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As has been the case in previous years, the thresholds where a person enters and exits the “donut hole” increased in 2023. We’ll explain this in more detail below, but the short story is that the initial coverage limit increased to $4,660, and the threshold for exiting the donut hole and entering the catastrophic coverage level increased to $7,400.
The Medicare Part D program was designed with a gap in coverage: prior to the ACA, beneficiaries’ drug expenses (after the deductible) were covered up to a certain dollar amount (on standard plan designs, the beneficiary pays 25% of the cost during this phase), then not covered at all up to another amount, and then more robust coverage would kick in (the beneficiary would pay 5% of the cost, or a nominal copay, at this point). The gap in the middle is called the donut hole.
Over the course of several years, the ACA gradually closed the donut hole. Instead of having to pay the full cost of medications while in the donut hole, beneficiaries began paying a percentage of the cost, and the donut hole was fully closed as of 2020. But a “closed” donut hole just means you’ll pay 25% of the cost of your drugs while in the donut hole. Depending on how your plan is designed, you may still have different costs before and during the donut hole. And the donut hole is still relevant due to the way costs are covered and how they count towards your out-of-pocket total and reaching the catastrophic coverage limit.
Standard plans have a deductible, then you pay 25% of the cost of drugs until you reach the donut hole. (In 2023, this happens once you and your health plan have spent $4,660 on your medications.) Now that it’s closed, you’ll also pay 25% of the cost of drugs while in the donut hole. But for example, if your plan is designed with a copay (instead of a 25% coinsurance) after the deductible and before the donut hole, your costs will change once you reach the donut hole.
What also changes during the donut hole is how the cost of the drugs is actually being covered. The Kaiser Family Foundation has a helpful chart (Figure 6) that makes it easy to visualize: Before you reach the donut hole, your Part D plan is paying the portion of the cost above your copay or coinsurance. But once you enter the donut hole, the bulk of the cost of your brand-name drugs is being covered by a discount provided by the drug manufacturer (generic drugs are still covered by the enrollee’s coinsurance and Part D plan, rather than a drug manufacturer discount).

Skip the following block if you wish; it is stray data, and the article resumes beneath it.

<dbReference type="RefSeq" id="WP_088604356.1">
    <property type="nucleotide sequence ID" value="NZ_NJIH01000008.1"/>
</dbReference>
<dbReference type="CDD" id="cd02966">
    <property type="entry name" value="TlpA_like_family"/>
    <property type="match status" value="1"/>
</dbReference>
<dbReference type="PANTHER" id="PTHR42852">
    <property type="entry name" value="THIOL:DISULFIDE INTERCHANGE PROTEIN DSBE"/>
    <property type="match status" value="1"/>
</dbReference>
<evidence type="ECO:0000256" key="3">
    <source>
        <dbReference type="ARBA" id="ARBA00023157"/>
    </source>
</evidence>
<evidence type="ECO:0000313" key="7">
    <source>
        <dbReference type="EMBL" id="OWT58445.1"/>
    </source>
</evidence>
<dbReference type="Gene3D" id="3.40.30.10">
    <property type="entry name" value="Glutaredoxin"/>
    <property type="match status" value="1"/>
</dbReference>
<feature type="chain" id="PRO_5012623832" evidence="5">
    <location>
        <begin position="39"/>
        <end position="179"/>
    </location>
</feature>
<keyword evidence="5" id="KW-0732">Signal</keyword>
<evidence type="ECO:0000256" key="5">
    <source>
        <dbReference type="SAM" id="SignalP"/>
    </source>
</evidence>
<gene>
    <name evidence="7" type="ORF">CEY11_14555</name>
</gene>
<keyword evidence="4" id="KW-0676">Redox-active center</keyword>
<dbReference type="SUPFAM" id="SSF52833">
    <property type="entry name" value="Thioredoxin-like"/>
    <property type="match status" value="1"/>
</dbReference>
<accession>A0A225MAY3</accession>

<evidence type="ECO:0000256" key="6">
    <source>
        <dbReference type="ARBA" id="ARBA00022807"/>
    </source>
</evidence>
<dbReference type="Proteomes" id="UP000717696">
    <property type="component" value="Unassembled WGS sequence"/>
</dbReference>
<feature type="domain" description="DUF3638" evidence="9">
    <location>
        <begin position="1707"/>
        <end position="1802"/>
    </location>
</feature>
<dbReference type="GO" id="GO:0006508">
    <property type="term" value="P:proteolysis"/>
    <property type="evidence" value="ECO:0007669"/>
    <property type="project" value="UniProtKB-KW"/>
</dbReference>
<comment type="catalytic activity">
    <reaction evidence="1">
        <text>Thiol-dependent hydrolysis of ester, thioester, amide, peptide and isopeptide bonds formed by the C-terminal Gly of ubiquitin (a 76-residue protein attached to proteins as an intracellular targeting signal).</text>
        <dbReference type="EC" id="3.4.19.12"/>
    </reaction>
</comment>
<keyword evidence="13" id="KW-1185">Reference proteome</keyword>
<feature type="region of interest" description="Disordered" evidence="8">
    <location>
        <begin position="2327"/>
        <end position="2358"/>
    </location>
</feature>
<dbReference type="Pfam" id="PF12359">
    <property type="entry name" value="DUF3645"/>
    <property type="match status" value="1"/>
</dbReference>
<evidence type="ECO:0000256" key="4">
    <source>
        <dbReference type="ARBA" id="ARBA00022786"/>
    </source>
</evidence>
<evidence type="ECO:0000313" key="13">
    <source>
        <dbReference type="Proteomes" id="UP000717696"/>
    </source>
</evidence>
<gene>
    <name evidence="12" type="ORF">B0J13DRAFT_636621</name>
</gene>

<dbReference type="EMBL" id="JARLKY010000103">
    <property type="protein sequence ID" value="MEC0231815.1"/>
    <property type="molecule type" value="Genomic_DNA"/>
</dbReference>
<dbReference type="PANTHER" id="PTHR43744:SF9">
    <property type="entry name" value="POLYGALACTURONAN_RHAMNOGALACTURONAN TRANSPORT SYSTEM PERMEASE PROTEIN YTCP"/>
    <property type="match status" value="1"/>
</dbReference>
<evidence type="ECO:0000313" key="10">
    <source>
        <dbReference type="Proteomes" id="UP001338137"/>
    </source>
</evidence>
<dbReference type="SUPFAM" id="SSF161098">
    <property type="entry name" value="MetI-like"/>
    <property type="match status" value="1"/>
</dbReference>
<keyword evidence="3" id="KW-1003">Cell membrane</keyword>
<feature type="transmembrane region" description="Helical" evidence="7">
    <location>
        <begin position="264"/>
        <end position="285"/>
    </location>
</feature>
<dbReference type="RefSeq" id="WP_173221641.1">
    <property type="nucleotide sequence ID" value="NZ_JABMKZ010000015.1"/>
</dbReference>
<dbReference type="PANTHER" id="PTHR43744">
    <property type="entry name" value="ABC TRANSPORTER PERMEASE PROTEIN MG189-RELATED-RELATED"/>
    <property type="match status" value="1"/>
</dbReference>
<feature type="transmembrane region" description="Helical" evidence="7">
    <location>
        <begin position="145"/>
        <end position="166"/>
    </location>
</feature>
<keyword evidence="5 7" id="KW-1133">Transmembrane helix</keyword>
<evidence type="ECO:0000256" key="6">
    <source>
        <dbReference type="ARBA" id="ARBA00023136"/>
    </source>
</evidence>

In order to get out of the donut hole and move into the catastrophic coverage level, your out-of-pocket spending will have to reach $7,400 in 2023 (up from $7,050 in 2022, and up considerably from 2019, when it was $5,100). The amount that your plan pays doesn’t count towards reaching this amount. But the amount that’s provided as a discount by the drug manufacturer (for brand-name drugs) does count towards reaching the catastrophic coverage threshold. (Once you enter the catastrophic coverage level, your drug costs will be much lower but not necessarily low, depending on your medications. But note that starting in 2024, there will no longer be any out-of-pocket costs during the catastrophic coverage level.)
So even if your out-of-pocket costs remain the same when you enter the donut hole, a larger amount is being credited towards your out-of-pocket spending each time you fill the prescription (95% of the cost, instead of 25% of the cost), helping you to hit the catastrophic coverage threshold sooner. Because of the manufacturer discount, the actual amount you’ll have paid out of your own pocket will be around $3,100 by the time you reach the catastrophic coverage threshold in 2023.
But don’t confuse this with getting into the donut hole in the first place. To reach that limit ($4,660 in 2023) the total cost of your drugs is counted, including the part you pay and the part your plan pays. So for getting into the donut hole, the amount your plan pays is counted. But for getting out of the donut hole, the amount your plan pays is not counted.
In 2023, you’ll enter the donut hole when your spending + your plan’s spending reaches $4,660. And you leave the donut hole — and enter the catastrophic coverage level – when your spending + manufacturer discounts reach $7,400. Both of these amounts are higher than they were in 2022, and generally increase each year.
So let’s say your plan has a $30 copay for brand-name drugs before you reach the initial coverage limit (ie, before you enter the donut hole), and you buy a drug that costs $100. You’ll pay $30 and your Part D plan will pay $70.
Now let’s say you’ve entered the donut hole and you need to buy that same medication again. It still costs $100, but your plan will only pay $5. The bulk of the cost – $70 – will be covered by the manufacturer discount, and your portion will be $25.
Your Part D plan will keep track of all of this for you, but this is why there’s still an initial coverage limit, even though the donut hole is closed. It’s really only “closed” in terms of the amount that you’re paying at the pharmacy when you pick up medications – and even that is likely to change once you cross over the initial coverage limit amount, since it will depend on the way your plan structures its coverage.
The underlying calculations are still based on the donut hole being there, and that’s still relevant for people who have very high-cost medications.
Louise Norris is an individual health insurance broker who has been writing about health insurance and health reform since 2006. She has written dozens of opinions and educational pieces about the Affordable Care Act for healthinsurance.org. Her state health exchange updates are regularly cited by media who cover health reform and by other health insurance experts.